Patients with myelofibrosis undergoing an allogeneic stem cell transplant (SCT), can be classified as low or high risk based on spleen size, transfusion history, and donor type (BMT 2010;45:458). In the present study we wished to validate this scoring system, based on a larger number of patients and longer follow up.
We have now analyzed 70 patients with myelofibrosis and a median age of 51, who underwent an allogeneic SCT in our Unit. The median follow up for surviving patients is 4.4 years (range 0.4–17 years). 33 patients had 0–1 unfavourable predictors (low risk) and 37 patients had 2 or more negative predictors (high risk).
The overall actuarial 10 year survival is 41%. In multivariate COX analysis independent unfavourable factors for survival were red blood cell (RBC) transfusions > 20 (RR 3,9; p=0,007), a spleen size >22 cm (RR 2,8; p=0.01) and an alternative donor (RR 3,4;p=0.001). Donor and patient age and gender, splenectomy and interval diagnosis transplant were not predictive.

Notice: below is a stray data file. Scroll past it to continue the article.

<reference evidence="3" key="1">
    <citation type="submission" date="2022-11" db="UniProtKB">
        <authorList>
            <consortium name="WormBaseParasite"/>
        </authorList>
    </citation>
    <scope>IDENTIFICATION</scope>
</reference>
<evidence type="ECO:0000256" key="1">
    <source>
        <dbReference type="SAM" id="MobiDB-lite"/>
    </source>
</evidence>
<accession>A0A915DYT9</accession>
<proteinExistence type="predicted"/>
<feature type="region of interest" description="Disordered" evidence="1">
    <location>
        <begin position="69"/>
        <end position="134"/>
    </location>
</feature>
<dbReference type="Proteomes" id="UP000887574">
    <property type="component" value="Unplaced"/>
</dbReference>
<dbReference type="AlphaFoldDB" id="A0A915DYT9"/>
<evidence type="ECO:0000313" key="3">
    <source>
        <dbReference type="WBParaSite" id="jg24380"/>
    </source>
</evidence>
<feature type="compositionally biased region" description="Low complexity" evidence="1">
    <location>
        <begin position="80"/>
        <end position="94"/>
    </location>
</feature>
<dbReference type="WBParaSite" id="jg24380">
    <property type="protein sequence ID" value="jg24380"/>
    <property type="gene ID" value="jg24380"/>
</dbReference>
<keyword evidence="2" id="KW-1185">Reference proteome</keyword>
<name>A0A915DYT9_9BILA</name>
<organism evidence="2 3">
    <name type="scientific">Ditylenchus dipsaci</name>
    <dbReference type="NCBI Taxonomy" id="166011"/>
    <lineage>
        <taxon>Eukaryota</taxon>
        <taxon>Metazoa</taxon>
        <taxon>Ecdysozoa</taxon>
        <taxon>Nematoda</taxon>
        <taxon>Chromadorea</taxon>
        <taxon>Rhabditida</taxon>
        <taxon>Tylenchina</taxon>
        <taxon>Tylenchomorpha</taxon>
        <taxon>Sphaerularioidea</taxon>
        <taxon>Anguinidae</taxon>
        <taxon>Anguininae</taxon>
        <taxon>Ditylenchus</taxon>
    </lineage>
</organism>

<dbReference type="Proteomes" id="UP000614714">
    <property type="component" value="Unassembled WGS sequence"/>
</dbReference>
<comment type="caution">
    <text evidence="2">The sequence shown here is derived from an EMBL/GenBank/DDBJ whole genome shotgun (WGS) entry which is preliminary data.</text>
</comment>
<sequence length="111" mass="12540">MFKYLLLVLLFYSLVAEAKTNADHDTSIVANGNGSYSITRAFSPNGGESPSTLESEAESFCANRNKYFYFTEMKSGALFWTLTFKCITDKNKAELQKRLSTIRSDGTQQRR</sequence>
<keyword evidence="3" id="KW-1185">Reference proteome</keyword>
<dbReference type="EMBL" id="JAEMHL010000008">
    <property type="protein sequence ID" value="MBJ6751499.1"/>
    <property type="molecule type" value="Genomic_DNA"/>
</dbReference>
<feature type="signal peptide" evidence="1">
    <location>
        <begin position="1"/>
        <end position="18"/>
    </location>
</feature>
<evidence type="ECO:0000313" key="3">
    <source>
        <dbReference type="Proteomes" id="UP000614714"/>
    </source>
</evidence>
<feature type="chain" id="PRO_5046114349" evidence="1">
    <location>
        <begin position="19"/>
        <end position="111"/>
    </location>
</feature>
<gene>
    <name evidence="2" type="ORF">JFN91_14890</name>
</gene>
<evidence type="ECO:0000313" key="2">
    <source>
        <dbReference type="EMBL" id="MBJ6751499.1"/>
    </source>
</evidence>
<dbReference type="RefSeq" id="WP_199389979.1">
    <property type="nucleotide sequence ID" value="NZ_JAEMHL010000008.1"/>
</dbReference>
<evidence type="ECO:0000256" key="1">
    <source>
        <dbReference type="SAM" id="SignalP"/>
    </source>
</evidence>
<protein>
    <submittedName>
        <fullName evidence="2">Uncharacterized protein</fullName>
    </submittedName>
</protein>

The actuarial 10 year survival of patients with no risk factors (n=14), is 100%, with 1 risk factor (n=19) 47%, with 2 factors (n=27), 30%, and with 3 negative predictors (n=10) 0%.The actuarial 10 year survival of low risk (0–1 risk factors) and high risk patients (2–3 risk factors) is respectively 66% and 20%(p=0.0001): the difference is due both to a higher transplant related mortality for high risk patients (38% vs 9%, p=0.005) and a higher relapse related death (35% vs 21%; p=0.1). Peripheral blood CD34+ cell counts, pre-transplant, was a strong predictor of survival in univariate, but not in multivariate analysis.
Patients with myelofibrosis undergoing an allogeneic SCT, can be classified as low or high risk based on spleen size, transfusion history, and donor type. This scoring system may be useful to identify patients who would most benefit of the transplant procedure.
No relevant conflicts of interest to declare.
Asterisk with author names denotes non-ASH members.